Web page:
Former First Republic Bank shareholders sued Merrill Lynch & Co on Friday accusing the Wall Street investment bank and brokerage of hiding billions of dollars of losses related to subprime mortgages while the companies' merger was pending.
The complaint, filed in the U.S. Court for the Southern District of New York by investor James Conn, seeks class-action status.
It accuses Merrill and several executives and directors, including former Chief Executive Stanley O'Neal, of misleading First Republic shareholders about its finances as they considered Merrill's $1.8 billion takeover of the company.
Merrill Lynch effectively hid its subprime exposure right up until the close of the merger, said Mark Molumphy, a lawyer at Cotchett Pitre & McCarthy representing Conn. It's a sign of the times and the economy we are now living in.
Molumphy said former First Republic shareholders lost about $250 million because Merrill's share price declined in the weeks following the merger on September 21.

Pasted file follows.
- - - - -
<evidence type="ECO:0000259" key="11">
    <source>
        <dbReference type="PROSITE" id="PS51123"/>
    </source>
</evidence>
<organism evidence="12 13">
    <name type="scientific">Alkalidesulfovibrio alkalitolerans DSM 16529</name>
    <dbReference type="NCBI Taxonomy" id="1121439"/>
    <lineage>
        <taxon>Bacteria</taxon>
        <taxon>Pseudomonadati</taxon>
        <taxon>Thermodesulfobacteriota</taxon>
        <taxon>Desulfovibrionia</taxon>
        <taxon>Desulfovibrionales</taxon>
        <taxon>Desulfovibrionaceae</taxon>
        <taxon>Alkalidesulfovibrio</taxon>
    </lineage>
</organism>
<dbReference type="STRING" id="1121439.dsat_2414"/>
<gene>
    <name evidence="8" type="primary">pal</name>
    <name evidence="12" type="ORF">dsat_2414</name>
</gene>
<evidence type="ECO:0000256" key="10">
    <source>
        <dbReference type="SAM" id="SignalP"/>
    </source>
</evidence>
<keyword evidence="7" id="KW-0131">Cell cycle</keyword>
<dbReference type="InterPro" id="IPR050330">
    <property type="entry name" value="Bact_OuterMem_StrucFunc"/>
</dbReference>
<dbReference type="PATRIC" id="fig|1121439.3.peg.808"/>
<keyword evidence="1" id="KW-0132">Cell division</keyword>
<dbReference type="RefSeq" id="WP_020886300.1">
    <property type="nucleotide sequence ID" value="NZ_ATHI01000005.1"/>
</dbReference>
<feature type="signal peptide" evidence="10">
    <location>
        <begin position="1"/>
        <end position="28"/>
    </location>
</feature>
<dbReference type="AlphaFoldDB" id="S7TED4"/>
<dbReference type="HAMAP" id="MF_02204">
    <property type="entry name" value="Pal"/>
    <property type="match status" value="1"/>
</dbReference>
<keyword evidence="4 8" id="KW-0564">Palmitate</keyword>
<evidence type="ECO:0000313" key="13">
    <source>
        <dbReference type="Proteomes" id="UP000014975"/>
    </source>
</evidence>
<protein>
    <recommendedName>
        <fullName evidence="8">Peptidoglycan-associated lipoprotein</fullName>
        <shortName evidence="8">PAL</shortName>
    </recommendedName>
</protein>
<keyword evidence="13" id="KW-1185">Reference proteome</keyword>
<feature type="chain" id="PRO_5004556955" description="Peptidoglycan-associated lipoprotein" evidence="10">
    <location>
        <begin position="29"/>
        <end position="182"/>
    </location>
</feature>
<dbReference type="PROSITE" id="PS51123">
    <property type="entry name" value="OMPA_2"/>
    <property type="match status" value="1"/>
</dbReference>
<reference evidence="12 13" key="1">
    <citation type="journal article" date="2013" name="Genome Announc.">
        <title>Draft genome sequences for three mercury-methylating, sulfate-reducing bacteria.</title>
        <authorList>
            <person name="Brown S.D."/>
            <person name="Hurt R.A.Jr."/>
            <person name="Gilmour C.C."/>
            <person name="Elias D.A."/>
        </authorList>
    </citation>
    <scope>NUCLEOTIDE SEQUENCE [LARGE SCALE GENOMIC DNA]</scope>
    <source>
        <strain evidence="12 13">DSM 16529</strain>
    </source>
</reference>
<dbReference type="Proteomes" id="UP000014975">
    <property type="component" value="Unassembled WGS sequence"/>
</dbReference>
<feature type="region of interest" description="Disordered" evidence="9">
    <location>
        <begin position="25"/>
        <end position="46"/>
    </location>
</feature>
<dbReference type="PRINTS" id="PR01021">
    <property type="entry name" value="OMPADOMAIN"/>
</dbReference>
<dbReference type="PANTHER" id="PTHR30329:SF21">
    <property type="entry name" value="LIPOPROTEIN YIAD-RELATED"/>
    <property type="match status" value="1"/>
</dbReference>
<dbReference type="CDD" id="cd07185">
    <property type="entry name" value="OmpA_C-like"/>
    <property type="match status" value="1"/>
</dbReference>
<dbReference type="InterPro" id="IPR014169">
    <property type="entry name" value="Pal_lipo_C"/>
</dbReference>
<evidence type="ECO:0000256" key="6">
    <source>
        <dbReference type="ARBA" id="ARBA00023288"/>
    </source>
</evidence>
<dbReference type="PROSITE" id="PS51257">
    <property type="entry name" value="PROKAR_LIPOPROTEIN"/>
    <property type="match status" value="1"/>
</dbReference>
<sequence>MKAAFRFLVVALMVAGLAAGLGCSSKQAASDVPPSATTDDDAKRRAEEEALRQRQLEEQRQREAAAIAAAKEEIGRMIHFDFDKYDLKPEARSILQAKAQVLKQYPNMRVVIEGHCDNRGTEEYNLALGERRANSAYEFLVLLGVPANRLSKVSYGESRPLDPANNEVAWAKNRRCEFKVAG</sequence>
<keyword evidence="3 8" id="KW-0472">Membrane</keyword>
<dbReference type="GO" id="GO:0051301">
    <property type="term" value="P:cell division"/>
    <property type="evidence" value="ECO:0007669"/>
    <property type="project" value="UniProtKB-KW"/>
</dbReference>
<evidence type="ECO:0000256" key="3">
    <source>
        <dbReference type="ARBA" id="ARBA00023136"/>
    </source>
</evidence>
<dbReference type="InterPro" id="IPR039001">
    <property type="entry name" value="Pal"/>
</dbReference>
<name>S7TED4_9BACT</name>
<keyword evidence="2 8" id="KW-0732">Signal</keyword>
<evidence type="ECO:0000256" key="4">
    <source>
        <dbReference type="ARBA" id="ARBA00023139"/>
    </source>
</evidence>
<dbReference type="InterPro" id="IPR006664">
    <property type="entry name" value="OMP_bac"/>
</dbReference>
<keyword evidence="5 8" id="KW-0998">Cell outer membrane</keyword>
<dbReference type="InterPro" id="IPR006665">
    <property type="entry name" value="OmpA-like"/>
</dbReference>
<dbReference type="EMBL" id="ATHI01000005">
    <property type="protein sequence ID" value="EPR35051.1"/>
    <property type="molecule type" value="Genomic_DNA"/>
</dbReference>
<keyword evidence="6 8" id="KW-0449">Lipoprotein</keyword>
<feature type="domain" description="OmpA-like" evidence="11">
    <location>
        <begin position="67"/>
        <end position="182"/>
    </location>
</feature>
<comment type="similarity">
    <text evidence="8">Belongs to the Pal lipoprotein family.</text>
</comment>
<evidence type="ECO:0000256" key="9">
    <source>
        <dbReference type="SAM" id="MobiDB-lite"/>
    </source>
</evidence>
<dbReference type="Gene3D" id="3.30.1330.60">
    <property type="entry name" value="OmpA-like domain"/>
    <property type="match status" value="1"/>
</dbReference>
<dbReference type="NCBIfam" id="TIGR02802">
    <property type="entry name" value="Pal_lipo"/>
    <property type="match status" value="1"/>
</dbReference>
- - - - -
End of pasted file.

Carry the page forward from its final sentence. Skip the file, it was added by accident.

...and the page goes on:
Merrill revealed an expected $5.5 billion write-down on October 5, and then on October 24, boosted the write-down to $8.4 billion. O'Neal's ouster followed on October 30.
Merrill Lynch spokesman Bill Halldin said the company made all appropriate disclosures.
Merrill had agreed in January 2006 to buy First Republic, which was based in San Francisco and specialized in serving wealthier customers. First Republic shareholders approved the transaction in July.
According to the complaint, Merrill made materially false statements in a June 22, 2007 proxy statement and prospectus distributed to First Republic shareholders.
It said Edwards also misled investors on a July 17 analyst conference call in saying that proactive risk management has put us in an exceptionally good position.
John Thain, who had led NYSE Euronext (NYX.PA: Quote, Profile, Research) (NYX.N: Quote, Profile, Research), the parent of the New York Stock Exchange, became Merrill's new chief executive on December 1. He was not named in the suit.
Shares of Merrill Lynch closed down 23 cents at $52.97 on the New York Stock Exchange.
(Reporting by Gina Keating, editing by Leslie Gevirtz, Gary Hill)